The federal government has recovered $40 million of its investment in the now-defunct Quebec-based vaccine developer Medicago as part of a deal with the parent company, the innovation minister announced Thursday.
Medicago’s intellectual property will remain in Canada under a new firm as part of the agreement.
The government provided Medicago with $173 million in the early days of the COVID-19 pandemic to develop a plant-based vaccine in Quebec City and set up a facility to produce doses.
The Procurement Department also gave the company an additional $150-million non-refundable advance to get the production of the vaccine underway before Health Canada approved it.
Though Medicago’s vaccine was approved for use in Canada early last year, no doses of the shot were ever distributed.
Meanwhile, the World Health Organization rejected the vaccine due to the company’s ties with tobacco giant Philip Morris, which made it impossible for the product to be exported outside of Canada.
Philip Morris owned about one-fifth of the company until December 2022, just months before Medicago was shut down.
Japanese parent company Mitsubishi Chemical Group shut down Medicago’s operations in February as global demand for vaccinations plummeted.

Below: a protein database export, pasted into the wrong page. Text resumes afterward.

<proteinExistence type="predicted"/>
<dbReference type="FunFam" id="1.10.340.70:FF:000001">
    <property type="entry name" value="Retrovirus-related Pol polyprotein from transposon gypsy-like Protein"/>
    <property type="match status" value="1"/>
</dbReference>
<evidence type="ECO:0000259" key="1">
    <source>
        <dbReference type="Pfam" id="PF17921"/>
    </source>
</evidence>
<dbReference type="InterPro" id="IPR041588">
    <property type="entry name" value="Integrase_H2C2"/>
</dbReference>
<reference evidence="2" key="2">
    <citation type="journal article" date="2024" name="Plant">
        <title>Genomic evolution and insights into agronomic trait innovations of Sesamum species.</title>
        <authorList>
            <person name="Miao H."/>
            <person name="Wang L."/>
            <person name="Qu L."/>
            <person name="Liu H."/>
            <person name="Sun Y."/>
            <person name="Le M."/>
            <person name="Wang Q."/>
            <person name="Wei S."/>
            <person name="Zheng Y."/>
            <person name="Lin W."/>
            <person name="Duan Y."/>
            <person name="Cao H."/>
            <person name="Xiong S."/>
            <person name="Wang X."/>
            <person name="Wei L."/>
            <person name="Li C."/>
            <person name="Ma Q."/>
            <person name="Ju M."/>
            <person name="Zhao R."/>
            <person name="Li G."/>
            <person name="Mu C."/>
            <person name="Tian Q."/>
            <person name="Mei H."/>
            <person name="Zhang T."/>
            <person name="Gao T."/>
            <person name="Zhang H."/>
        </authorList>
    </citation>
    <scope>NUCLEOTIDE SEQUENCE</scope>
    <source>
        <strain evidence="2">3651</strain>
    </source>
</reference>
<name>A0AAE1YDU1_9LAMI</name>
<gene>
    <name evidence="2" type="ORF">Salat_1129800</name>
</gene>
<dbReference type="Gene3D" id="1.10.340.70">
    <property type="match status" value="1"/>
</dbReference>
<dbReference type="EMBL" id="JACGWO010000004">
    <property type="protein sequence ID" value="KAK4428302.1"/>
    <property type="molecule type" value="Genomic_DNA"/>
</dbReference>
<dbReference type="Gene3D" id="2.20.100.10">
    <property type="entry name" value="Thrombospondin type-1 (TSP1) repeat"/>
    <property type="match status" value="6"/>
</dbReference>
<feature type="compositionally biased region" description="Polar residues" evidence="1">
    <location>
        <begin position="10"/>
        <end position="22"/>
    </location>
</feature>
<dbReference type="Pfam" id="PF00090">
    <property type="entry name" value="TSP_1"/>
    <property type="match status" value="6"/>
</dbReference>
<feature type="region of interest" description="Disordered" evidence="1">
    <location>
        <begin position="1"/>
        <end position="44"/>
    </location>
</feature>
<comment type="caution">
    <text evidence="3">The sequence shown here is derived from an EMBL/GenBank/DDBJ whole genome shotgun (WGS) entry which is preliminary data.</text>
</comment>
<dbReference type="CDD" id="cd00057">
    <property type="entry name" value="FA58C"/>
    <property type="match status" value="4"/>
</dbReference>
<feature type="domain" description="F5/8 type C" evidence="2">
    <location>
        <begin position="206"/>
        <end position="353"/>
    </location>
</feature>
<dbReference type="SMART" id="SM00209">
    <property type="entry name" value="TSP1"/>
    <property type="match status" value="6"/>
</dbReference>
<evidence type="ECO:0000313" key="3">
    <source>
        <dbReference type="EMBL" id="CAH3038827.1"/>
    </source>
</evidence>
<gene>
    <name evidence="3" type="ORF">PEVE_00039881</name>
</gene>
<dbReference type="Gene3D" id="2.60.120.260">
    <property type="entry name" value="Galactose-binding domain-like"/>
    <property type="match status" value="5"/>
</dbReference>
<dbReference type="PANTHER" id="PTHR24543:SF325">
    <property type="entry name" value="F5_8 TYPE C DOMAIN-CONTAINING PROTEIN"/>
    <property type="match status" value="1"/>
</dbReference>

The new agreement between Canada and Mitsubishi Chemical Group will transfer the research, intellectual property and equipment to a new operation: Aramis Biotechnologies.
That company, which was established by former Medicago employees in February, will also operate out of Quebec City.
Medicago’s technology is important to Canada’s life-sciences sector, Innovation Minister François-Philippe Champagne said in a statement. He said Canada worked to keep the workers and expertise in Quebec.
Canada’s COVID-19 vaccine deal with Medicago, including the $150-million non-refundable payment, came under scrutiny this week at the House of Commons health committee.
The government agreement to buy the company’s vaccine was struck in 2020 as the government was casting around for as many promising vaccine options as quickly as possible, Andrea Andrachuk, a director general at the Procurement Department told the committee on Monday.
At the time, no COVID-19 vaccine was approved by Health Canada, and global competition for viable options was fierce.
A few months after Medicago’s operations were shut down, Canada and the company agreed to end the contract in an effort to manage the country’s oversupply of COVID-19 vaccines.
The company was also evidently struggling with “production challenges and delivery date challenges,” Andrachuk told the committee.
“In the termination by mutual consent, the government had no contractual right to request (a) return of the payment,” she said.
Opposition MPs questioned why Canada invested in the vaccine in the first place, given that they could’ve foreseen the WHO’s tobacco policy would prevent it from approving the company’s drug for emergency use.
Andrachuk said, at the time, the government was only focused on securing doses for Canadians.
Laura Osman, The Canadian Press